We think we know a lot.
I never knew there were birds with tiger heads.
Pucker up for something even stranger.
We know everything about time, right?
The odd thing is, nobody can explain it. Nobody.
I hope you are treading fast, because the pool runs sideways here.
Time is not absolute. Not even close. The parts we measure are parts that we think into being, and then take for granted as permanent.
In The Universe, there is no time, literally. We try to apply our time scales to it, but it just doesn’t work. Nothing fits. We try to pretend time fits by applying large numbers and complex equations, because large numbers and squiggles on paper impress everybody.
Here is the rub. Time exists only in your head.
What we sense as Time is a consequence of the fractal geometry of the universe. Fractals are immune to absolute measurement. Fractal constructs scale beyond imagination, and the ways we try to apply time measurements become meaningless.
Human derived time scales are based on what we define as absolute standards, like how fast we think stuff vibrates. However, dimensional density variance vary is the norm of the universe, the way stuff appears to vibrate varies according to the local dimensional density and therefore the local physics.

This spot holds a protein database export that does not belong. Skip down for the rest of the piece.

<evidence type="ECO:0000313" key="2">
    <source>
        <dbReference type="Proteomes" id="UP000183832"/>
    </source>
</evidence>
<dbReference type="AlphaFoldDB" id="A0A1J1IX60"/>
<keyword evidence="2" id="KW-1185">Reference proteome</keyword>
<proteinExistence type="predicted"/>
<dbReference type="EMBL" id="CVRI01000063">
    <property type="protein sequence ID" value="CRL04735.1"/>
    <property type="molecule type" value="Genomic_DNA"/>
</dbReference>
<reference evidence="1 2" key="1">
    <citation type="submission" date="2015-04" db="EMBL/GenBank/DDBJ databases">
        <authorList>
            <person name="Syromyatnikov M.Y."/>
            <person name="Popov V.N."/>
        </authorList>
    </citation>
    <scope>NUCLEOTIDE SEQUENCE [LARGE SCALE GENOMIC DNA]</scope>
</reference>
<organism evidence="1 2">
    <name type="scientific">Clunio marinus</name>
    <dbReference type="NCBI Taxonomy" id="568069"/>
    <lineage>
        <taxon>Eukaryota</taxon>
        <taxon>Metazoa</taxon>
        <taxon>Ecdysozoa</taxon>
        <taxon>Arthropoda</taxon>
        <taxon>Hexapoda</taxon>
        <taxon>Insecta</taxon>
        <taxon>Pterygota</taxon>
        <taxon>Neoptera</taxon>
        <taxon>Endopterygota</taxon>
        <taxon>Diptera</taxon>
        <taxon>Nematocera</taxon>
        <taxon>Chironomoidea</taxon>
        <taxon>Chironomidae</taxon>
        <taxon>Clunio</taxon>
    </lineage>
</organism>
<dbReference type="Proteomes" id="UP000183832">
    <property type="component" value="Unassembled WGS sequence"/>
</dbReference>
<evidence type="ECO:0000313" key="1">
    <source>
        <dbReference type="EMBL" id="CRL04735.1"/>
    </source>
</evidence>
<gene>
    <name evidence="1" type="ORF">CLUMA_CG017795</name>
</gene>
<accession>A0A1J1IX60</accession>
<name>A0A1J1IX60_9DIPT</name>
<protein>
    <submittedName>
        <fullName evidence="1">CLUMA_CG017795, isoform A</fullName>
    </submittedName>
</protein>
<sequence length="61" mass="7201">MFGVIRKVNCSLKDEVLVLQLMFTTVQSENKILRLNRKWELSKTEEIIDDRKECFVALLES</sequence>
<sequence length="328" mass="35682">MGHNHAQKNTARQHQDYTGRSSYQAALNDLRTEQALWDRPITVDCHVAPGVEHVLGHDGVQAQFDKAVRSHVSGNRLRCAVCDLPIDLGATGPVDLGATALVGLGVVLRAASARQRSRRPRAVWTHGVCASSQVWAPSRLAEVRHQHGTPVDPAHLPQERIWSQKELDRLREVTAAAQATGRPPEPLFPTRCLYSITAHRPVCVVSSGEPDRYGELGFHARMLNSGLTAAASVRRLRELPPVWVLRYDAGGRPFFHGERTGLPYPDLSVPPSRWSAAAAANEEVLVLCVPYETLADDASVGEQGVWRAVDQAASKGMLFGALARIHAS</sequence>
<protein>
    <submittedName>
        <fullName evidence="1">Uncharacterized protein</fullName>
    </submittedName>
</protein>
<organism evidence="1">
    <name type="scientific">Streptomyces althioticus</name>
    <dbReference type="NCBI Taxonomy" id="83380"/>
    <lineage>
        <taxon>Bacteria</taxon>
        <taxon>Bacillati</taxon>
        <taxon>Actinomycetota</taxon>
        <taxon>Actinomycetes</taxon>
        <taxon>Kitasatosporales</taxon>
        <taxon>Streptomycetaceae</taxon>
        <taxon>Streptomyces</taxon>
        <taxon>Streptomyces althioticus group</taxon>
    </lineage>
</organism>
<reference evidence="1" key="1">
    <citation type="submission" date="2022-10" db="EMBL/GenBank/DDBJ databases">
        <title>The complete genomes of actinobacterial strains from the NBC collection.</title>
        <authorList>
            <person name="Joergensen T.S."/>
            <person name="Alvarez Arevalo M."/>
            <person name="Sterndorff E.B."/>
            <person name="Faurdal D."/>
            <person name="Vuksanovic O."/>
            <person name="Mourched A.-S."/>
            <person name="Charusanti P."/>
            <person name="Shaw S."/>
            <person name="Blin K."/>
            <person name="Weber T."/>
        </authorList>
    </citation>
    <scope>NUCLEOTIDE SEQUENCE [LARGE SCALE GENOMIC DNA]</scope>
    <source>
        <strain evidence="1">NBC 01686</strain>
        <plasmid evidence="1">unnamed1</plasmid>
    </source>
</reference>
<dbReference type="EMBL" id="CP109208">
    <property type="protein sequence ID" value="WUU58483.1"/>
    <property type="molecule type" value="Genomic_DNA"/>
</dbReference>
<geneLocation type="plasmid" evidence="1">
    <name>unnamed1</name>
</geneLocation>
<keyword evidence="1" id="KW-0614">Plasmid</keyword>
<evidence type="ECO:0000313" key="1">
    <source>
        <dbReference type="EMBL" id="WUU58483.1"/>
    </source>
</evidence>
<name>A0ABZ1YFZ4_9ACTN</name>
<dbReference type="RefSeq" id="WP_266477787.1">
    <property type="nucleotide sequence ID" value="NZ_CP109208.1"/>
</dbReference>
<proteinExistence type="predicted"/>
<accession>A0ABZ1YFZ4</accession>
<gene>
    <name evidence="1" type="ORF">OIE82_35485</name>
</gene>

As a result of variable local physics, there are literally no standards and no absolutes.
Time inside a bowling ball is not the same as time in the air we breath. A clock running at your head runs at a different rate from an identical clock running at your feet.
That’s why our clocks don’t work well in variable dimensional densities…especially dimensional densities that are very large, or very small. We have to add or subtract fudge factors or add new legends to explain why our measurement of time doesn’t work everywhere. It’s a hot mess.
Here’s the real skinny on time;
Time is a consequence of how biologics sense dimensional density variations. More precisely, time is an artifact of the presence of Higgs Chains, combined with a biologic mechanism that interprets them, or tries to.
That’s why we invented time in the first place, to try to measure from one wave feature to the next. Waves seem to add and subtract from each other, as they scoot around.
The more you know about Binary Dimension Theory, the more that time begins to look like a bird with a tiger’s head.
But don’t worry. There is a way to understand it.
It is really simple, honest. About time, huh?